Maylene is the daughter of two Aboriginal grassroots community workers, Sharon Slater from the Kamilaroi tribe (NSW) and Mel Burns from the Kuku Djungan peoples (QLD). Maylene was born on Kulin country in Melbourne, where her parents spent many years living and working in the local community.
Currently in her role at SNAICC in Communications, Maylene is focused on working for Aboriginal community-controlled organisations and supporting her mob to become stronger and healthier. She passionately believes in Aboriginal self-determination and reflects this idea from her love of Christ. Maylene is a volunteer at Wandarra Aboriginal Corporation where she coordinates the Wandarra Young Leaders Program. She is a Board member at Songlines Aboriginal Music and a renowned emerging singer-songwriter. Her ambitions are to write and perform her own music and to continue to celebrate her culture and Indigenous Christian leadership in Australia.
Marj has been involved with TEAR over several decades. Marj and her husband Geoff were TEAR Field Workers in Zambia. Marj served for 8 years on the TEAR Board, and she currently convenes one of the Hubs of TEAR's International Programs Allocation Committee (IPAC), which is responsible for funding decisions in the International Program. Marj also chaired IPAC’s predecessor, the Program Review Committee (PRC). Marj has co-facilitated many TEARlink gatherings in Alice Springs and the Top End, and in 2015 Marj and Geoff spent 7 weeks working in a volunteer capacity with one of Dhumba's partners (AHED) in Galiwin’ku. Now retired from paid work, Marj was formerly employed by RMIT University, teaching in the areas of family work, community development work (including international) and cross cultural practice.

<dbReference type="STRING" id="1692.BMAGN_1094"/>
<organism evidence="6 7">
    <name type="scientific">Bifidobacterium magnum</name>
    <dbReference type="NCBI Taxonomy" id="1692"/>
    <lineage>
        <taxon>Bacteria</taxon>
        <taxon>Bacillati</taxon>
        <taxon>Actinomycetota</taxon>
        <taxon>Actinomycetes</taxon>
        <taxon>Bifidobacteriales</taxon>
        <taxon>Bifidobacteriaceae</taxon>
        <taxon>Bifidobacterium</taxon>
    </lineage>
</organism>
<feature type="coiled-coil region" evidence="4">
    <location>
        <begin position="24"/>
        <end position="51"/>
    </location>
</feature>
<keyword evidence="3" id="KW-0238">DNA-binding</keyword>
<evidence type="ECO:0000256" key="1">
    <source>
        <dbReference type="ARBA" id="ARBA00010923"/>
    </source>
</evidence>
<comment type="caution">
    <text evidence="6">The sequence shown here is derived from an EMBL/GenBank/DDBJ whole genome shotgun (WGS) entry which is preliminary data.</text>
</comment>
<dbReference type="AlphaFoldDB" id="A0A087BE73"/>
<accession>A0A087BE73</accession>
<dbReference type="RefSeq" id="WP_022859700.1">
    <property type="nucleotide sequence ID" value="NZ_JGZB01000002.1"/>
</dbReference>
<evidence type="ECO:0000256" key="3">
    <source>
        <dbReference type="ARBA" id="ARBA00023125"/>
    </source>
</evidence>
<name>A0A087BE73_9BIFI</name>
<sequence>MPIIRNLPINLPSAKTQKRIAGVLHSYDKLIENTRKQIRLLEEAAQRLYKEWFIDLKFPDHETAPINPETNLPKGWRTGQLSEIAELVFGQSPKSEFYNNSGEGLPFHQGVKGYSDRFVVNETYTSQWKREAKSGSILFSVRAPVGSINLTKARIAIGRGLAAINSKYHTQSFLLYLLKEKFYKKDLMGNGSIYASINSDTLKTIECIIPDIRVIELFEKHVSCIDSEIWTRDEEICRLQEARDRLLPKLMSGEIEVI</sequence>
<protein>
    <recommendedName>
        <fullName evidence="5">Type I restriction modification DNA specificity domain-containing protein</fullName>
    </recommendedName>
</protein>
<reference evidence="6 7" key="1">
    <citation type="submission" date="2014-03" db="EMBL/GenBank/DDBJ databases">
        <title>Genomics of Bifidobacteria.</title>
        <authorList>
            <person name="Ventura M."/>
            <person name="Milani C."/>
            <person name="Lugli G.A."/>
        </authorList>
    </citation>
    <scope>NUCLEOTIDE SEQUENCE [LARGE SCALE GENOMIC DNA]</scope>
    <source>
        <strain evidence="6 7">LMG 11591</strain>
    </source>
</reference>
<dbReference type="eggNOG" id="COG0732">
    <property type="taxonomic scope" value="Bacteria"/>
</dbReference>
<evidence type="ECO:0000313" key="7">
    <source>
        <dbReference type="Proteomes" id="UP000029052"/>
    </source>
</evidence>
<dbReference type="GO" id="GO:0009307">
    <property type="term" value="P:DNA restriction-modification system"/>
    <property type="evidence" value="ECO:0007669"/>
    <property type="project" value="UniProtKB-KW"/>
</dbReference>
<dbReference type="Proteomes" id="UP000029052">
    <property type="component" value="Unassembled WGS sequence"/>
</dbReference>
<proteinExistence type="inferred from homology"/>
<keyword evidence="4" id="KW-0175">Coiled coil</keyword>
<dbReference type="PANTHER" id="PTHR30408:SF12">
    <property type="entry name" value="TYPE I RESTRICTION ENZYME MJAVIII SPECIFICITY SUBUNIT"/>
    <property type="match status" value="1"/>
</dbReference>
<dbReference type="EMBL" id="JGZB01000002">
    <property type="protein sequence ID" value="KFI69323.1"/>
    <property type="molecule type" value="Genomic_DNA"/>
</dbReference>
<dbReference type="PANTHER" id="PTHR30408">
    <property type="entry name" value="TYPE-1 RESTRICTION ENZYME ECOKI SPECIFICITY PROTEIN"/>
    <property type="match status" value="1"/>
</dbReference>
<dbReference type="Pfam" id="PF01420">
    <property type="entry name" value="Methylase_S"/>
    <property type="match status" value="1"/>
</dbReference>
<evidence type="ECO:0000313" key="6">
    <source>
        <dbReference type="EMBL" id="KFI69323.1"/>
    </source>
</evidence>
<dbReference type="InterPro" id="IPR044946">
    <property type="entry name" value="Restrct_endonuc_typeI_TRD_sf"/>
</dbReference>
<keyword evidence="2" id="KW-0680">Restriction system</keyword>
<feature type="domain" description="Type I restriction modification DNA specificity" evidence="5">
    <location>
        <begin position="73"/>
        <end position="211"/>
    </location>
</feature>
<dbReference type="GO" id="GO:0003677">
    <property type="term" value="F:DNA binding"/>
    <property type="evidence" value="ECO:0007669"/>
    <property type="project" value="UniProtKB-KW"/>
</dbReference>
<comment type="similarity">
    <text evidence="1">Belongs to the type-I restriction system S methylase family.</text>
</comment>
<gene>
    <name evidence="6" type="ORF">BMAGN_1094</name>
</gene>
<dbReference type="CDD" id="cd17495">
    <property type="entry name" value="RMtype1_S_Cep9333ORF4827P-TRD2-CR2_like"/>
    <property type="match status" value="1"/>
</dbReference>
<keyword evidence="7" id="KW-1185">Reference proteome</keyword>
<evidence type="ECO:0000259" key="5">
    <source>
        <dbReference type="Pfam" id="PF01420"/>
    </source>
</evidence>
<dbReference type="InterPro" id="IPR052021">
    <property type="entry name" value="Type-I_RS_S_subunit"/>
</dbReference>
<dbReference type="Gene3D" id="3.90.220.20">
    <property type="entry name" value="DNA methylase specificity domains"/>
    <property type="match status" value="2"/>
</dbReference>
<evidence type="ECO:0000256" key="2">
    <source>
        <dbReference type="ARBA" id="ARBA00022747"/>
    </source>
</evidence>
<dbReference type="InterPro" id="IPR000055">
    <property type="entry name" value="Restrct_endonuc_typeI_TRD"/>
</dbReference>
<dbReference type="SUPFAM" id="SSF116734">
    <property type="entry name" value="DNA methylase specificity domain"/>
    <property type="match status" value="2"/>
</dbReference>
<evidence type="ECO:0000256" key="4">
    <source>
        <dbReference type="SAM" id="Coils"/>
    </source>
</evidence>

Stu Downs is a former TEAR fieldworker, based in Cairns. Stu is currently employed by the Balkanu Cape York Development Corporation, a not-for-profit organisation owned by the Cape York Aboriginal Charitable Trust, on behalf of the Aboriginal people of Cape York. In this role, Stu has worked on a wide variety of projects including low cost housing, the Mosman Gorge Gateway Project, home ownership initiatives and building projects. Stu also works part-time for Cape York Timber, a social enterprise producing high-quality sustainable Australian hardwood and providing Indigenous employment and training. Stu has provided various inputs for the fledgling timber business including negotiation with Indigenous land owners, securing approvals, liaison with government agencies, formulating policy positions, preparation of documentation and undertaking research tasks.
Mural on a wall in Yarrabah, an Aboriginal community, about an hour’s drive south of Cairns.
Used with permission, Yarrabah State School.
TEAR Australia, through its Dhumba program, partners with Aboriginal and Torres Strait Islander organisations engaged in community development, providing funding and non-monetary support,
Dhumba supports the work of Christian groups that focus on empowerment strategies. At any one time, Dhumba has a portfolio of 4-5 Indigenous Christian partnerships.
Some completed projects are: